May 8, 2012

Regaining relevance: Writing critically about art fair art



The most radical thing about Frieze was not that it was curated, nor that it was on Randall's Island, but that it stayed open on Monday, allowing one extra day to see what was on view. For years fairs have taken place over a long weekend, leaving little time for anyone to really digest or consider what is on view. Art journalists and critics, pressed for time, generally cover the fairs as commercial spectacles rather than thoughtful exhibitions, while grudgingly acknowledging the important role they have come to play in artists' careers and galleries' reputations. In effect, by not focusing on the quality of art at the fairs, mega-events that have come to define the contemporary art world, writers have handed the critical role over to collectors. Sales alone, which happen at breakneck speed during the fairs, now determine success. After the tents are packed up, the art goes into private collections with price alone determining the value.

Here are excerpts from recent coverage of the Frieze Fair, which focused not on the art but on all the other aspects of the fair.

At Art Forum Linda Yablonsky focused on paparazzi pictures of art celebrities and sales gossip. "“I sold that piece to New York, that one to an English collector, that to Brazil, and another to Australia,' said a perspiring Alex Logsdail, indicating the cadmium yellow Anish Kapoor, a Ryan Gander, and two sound-and-light works by Haroon Mirza on the Lisson Gallery stand. Likewise, Sadie Coles couldn’t seem to write up sales fast enough. Gisela Capitain had no trouble unloading a Kippenberger painting. Many other works were small to medium-sized, with a concentration of cash-and-carry painting and sculpture and several examples of the sort of showmanship that is endemic to fairs."

In the Wall Street Journal Katherine Clarke suggests Frieze will take over the fair world: "Despite Frieze's slightly out-of-the-way location on Randall's Island, off the east side of Manhattan, many dealers speculate that it is poised to become the preeminent event—not just in New York City, where the calendar has become littered with art fairs—but for the entire contemporary art market in America."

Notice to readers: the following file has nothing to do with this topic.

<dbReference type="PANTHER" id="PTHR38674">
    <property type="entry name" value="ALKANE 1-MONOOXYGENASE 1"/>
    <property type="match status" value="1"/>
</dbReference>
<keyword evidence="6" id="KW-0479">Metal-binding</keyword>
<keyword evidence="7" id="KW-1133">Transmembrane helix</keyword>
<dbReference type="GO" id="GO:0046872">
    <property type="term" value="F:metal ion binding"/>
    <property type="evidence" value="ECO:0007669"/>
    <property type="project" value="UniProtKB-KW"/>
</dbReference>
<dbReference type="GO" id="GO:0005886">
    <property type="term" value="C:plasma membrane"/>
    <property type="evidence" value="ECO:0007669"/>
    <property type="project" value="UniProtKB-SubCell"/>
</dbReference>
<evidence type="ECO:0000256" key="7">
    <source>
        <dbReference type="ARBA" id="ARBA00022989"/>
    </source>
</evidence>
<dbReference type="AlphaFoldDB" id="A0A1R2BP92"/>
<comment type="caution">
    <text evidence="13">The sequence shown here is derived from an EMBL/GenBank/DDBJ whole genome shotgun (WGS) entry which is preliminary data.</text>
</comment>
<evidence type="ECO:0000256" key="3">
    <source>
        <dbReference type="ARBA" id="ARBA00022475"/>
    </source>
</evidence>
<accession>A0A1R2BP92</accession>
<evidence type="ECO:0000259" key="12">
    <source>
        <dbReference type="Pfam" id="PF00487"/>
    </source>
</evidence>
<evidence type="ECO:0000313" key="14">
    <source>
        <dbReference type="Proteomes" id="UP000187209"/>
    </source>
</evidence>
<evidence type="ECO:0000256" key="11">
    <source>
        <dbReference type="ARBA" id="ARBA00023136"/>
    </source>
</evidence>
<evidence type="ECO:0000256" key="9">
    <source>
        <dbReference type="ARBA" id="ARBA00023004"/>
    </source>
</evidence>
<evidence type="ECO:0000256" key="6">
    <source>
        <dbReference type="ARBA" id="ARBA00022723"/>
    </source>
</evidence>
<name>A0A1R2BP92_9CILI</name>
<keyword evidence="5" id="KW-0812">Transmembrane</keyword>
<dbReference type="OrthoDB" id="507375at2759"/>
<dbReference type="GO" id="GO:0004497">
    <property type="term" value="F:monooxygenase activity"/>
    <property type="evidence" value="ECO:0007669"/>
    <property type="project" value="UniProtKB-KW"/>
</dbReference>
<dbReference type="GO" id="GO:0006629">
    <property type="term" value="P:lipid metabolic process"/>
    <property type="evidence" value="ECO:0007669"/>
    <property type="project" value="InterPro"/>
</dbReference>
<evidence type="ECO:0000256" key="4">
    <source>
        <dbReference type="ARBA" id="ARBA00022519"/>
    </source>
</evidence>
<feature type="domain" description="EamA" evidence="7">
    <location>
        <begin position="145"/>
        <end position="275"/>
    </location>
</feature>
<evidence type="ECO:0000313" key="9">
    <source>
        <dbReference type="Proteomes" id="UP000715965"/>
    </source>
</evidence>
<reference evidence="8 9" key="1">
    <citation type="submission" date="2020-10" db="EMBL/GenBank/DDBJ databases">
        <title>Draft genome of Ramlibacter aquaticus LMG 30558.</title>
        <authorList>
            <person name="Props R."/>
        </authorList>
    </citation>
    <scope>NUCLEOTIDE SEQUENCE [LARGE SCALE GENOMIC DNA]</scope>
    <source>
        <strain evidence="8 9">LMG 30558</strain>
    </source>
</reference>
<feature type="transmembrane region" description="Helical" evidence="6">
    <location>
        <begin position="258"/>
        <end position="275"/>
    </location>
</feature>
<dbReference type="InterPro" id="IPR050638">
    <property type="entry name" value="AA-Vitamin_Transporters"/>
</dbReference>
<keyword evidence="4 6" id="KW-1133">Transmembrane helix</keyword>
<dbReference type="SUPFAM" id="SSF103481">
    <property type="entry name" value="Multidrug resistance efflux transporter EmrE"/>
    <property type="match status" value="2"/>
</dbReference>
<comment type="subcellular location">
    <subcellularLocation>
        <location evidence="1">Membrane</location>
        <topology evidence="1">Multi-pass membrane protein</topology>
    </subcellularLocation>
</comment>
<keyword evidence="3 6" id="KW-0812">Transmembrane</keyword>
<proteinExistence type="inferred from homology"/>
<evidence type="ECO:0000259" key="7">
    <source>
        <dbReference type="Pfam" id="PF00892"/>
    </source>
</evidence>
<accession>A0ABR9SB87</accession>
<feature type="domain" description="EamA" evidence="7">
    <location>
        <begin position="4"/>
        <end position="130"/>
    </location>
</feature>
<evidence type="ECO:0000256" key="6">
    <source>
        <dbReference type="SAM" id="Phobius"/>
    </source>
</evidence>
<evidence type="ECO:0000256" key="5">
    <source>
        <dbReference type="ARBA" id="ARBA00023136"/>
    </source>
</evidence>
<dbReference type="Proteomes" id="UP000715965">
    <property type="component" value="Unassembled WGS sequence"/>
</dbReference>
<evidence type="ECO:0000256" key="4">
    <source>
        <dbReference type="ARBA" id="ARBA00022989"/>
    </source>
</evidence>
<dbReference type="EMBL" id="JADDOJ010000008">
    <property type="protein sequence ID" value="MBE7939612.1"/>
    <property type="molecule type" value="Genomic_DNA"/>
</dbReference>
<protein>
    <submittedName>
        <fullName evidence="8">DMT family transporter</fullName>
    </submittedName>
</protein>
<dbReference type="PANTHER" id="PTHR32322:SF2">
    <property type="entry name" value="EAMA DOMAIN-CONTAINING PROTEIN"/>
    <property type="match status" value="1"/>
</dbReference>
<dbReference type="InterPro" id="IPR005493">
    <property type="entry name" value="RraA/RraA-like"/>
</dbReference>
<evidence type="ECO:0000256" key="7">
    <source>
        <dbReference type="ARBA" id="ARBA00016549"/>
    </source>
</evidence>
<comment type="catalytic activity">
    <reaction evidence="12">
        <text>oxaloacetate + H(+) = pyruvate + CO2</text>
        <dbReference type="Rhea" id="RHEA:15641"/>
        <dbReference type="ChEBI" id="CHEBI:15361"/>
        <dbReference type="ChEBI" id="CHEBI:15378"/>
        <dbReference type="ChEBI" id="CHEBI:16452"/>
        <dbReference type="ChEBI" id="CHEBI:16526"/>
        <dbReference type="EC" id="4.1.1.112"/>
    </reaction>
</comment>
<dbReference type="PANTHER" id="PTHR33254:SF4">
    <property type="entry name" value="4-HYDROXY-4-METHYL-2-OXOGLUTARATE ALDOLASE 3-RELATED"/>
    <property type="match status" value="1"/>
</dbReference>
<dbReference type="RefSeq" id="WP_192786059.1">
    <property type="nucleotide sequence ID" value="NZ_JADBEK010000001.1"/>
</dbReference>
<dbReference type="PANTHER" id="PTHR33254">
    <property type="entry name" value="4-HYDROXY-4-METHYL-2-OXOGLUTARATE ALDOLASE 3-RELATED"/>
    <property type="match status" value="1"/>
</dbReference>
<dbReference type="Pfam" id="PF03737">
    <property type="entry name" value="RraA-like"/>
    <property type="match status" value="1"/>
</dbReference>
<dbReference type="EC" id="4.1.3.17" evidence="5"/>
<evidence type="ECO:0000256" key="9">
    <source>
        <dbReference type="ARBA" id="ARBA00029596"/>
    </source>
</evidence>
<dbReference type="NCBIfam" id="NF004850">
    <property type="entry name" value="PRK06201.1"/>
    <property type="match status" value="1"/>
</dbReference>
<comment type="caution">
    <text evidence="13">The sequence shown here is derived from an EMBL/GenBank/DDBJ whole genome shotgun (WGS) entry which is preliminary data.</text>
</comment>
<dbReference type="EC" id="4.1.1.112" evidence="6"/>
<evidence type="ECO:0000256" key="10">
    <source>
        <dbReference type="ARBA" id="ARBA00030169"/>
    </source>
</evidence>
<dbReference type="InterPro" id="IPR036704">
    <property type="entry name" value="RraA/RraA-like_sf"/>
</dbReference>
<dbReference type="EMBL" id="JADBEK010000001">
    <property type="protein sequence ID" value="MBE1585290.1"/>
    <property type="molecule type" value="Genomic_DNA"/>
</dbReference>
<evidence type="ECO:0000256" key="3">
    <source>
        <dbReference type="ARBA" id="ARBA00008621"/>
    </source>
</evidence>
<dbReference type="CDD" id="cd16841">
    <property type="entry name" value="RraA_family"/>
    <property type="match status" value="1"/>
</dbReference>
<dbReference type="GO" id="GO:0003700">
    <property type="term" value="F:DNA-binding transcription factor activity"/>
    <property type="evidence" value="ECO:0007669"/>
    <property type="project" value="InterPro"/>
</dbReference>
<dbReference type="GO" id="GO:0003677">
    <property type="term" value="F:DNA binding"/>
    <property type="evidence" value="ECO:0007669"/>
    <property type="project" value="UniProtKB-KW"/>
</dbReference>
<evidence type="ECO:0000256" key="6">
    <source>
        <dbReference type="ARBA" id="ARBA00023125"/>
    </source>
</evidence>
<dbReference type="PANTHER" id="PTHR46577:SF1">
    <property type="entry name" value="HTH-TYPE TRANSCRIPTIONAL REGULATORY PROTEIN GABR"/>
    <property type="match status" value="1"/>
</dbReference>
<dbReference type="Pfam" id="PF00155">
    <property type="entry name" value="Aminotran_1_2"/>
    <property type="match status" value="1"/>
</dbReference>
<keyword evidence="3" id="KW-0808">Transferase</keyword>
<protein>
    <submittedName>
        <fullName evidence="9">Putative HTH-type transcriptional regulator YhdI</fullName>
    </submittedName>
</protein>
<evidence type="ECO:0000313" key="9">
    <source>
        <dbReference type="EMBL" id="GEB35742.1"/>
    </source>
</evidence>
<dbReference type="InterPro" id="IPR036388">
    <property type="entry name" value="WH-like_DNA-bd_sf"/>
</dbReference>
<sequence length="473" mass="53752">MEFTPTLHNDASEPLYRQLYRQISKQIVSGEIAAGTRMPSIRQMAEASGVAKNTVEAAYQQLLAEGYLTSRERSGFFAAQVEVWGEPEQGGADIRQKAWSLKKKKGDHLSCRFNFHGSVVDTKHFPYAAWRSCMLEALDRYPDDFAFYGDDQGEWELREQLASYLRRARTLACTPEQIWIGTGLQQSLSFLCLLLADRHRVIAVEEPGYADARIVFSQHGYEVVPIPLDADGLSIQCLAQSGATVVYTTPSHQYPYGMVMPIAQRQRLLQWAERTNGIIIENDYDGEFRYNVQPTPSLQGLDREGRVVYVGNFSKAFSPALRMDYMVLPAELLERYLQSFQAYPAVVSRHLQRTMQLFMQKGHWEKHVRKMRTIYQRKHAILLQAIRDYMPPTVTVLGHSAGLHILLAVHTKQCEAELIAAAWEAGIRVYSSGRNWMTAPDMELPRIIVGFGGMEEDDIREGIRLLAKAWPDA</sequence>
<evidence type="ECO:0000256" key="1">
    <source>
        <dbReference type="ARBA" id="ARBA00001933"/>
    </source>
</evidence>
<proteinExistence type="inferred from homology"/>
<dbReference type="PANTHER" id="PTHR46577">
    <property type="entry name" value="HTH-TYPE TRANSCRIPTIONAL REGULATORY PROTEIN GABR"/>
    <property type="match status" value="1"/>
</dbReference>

At Art Info, "With Armory Show director Noah Horowitz and Armory Show co-founder Paul Morris spotted trolling the halls, there was much chatter about what this event might mean for the New York fair landscape. 'It’s a much better range of galleries, and lots of them didn’t come to the Armory this year,' said dealer Sean Kelly. 'But we did seven-figure sales at the Armory and we’re doing well here. So far, there is room for both fairs.'"

At Art Fag City, Paddy Johnson covered the political angle. "Frieze talks aren’t free—they come at a 40 dollar ticket price—and on Thursday police shut down the Occupy protests over Frieze’s labor decisions. Tomorrow there will be a talk about Occupy at Frieze without a single Occupy representative. It seems Frieze won’t be welcoming much discussion after all."

All images: Ryan McLaughlin, Treif Collage, 2012, painting. On view at the Lüttgenmeijer, Berlin, booth, Frieze New York.

By displaying the work of hundreds of artists (thousands if you consider that numerous art fairs run concurrently) for such a short period of time, galleries guarantee a kind of Teflon coating for the pieces they present. None will get serious consideration unless it is so large and remarkable (or tasteless) that everyone comments on it (i.e., the nutcracker, the sausages). Responding to Holland Cotter's review, one of the few articles that discussed individual pieces of art, journalist-blogger Tyler Green was dismissive, suggesting that reviewing an art fair is like reviewing Barnes & Noble. However demanding, due critical consideration for individual artists and projects presented are exactly what we need.


In a recent New Yorker piece, Peter Schjeldahl concluded that the fairs have opened a "spiritual gulf between those who buy art and those who only love it." Summing up the history of art fairs, the earliest of which took place in Cologne in the 1960s, Schjeldahl suggests that fairs have changed not only how art is bought (really, really fast), but how art is made. He's right.

It seems to me that galleries participating in four or five fairs each year, plus gallery exhibitions, put an inordinate burden on artists to produce enough work to keep up. Has the ability to produce a large quantity of work become more important than the quality of the work itself? Perhaps taking art fair art more seriously, logistically difficult though it would be, might be one way critics could play a significant role in the process. After all, it looks as though the fairs, which have expanded the collector base by making art collecting fun, are here to stay.

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3 comments:

Good points Sharon. I've also noticed that many art journalists often criticize the glitz and glamour of fairs, while simultaneously boasting about what parties they had access to. It would be refreshing to talk about the work. Looking forward to your artfair artwork reviews.

Excellent article! Thank you for writing about this subject. Would love to see more coverage/reviews of the larger art fairs.

Thanks Cable. I'm not sure this little epiphany will effect my coverage of the recent fairs, but I'll cover fairs differently in the future.